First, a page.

We received the following in May 2011 from one of our readers:
"I have spent many hours wandering the cemetery at St. George's church
. It is truly the most interesting, beautiful, peaceful and mystical place. I believe there are many spirits there. I have "felt" things there but never seen anything, however I have usually been there in the day time hours. When I lived in the area, it was my favourite place to go when I needed to think; there was a bench where you could sit overlooking Lake Simcoe.
I would like to relate another story about Stephen Leacock on a nearby property a few miles from Sibbald's Point. My parents lived on a farm on what used to be called "Hell Hill, near the hamlet of Egypt, southeast of Sutton. This was the farm Stephen Leacock grew up on after his family emigrated from England. The Leacock farmhouse had burned down in the 1960's and all that was left was a pile of rubble/fieldstone from the foundation of the house. English perennial flowers still grew beside the foundation of the house. My late stepfather had a framed photograph of Stephen Leacock which he displayed in a prominent location in the tack room of his horse barn. He had told me many times he had seen Stephen Leacock's ghost wandering around on the farm, especially around the site of the old farmhouse."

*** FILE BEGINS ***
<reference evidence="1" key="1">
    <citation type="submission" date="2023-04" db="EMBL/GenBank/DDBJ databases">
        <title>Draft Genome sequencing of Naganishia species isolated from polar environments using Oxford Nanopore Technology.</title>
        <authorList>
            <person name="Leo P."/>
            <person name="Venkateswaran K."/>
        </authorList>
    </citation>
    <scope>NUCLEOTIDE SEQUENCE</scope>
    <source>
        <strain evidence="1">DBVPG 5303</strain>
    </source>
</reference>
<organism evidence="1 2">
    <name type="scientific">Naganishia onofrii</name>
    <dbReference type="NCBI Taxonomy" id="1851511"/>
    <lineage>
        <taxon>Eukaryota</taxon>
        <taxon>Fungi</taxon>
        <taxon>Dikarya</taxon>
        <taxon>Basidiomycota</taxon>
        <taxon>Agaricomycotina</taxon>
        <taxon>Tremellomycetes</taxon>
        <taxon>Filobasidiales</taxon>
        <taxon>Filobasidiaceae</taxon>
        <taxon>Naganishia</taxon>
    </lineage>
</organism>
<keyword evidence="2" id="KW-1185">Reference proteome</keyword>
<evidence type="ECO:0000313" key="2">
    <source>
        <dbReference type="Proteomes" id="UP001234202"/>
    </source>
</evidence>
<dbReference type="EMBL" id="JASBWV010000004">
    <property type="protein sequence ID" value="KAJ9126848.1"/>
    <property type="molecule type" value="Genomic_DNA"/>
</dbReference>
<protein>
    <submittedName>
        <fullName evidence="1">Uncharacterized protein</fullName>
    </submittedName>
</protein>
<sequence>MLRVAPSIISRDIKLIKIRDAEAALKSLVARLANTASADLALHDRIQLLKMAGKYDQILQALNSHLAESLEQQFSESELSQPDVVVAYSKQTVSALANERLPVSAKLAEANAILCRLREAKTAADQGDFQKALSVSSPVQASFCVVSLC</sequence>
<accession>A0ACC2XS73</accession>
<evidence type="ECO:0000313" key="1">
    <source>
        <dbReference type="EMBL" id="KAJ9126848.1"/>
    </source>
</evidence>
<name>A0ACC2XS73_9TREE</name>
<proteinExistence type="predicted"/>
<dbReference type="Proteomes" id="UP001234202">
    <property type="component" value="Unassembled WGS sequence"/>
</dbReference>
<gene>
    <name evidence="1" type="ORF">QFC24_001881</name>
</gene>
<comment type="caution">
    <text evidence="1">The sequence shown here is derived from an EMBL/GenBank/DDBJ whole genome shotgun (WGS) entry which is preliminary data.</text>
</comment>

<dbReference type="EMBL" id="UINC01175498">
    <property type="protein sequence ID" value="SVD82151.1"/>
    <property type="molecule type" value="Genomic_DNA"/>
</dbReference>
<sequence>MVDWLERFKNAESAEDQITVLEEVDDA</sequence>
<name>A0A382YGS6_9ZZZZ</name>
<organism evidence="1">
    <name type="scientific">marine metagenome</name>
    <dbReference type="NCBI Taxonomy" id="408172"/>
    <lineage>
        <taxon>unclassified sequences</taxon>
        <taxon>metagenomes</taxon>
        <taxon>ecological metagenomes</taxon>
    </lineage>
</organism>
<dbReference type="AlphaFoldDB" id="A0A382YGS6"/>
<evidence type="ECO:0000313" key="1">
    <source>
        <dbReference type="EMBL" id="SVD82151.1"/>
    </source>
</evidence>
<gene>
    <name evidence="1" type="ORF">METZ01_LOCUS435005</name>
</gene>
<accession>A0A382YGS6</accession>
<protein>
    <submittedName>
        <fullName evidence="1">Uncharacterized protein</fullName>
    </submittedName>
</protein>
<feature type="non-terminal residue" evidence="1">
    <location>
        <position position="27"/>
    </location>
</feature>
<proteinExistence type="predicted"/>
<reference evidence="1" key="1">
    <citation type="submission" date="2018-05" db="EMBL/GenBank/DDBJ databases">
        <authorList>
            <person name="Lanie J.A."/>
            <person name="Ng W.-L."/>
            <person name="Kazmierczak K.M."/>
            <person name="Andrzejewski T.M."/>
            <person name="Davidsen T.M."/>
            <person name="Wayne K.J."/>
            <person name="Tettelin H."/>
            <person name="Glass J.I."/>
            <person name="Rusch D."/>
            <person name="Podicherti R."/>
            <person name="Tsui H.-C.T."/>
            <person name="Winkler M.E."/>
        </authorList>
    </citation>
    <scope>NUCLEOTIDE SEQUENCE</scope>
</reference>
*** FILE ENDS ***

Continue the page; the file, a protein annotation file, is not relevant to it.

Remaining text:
Stephen Butler Leacock
(30 December 1869 – 28 March 1944) was an English-born Canadian teacher, political scientist, writer, and humorist. In the early part of the 20th century he was the best-known humorist in the English-speaking world. Leacock was born in Swanmore, near Bishop's Waltham, Hampshire, England, and at the age of six moved to Canada with his family, which settled on a farm in Egypt, Ontario, near the village of Sutton and the shores of Lake Simcoe. While the family had been well off in England (the Leacocks had made a fortune in Madeira and lived on an estate called Oak Hill on the Isle of Wight), Leacock's father, Peter, had been banished from the manor for marrying Agnes Butler without his parents' permission. The farm in the Georgina township of York County was not a success and the family (Leacock was the third of eleven children) was kept afloat by money sent by Leacock's grandfather.
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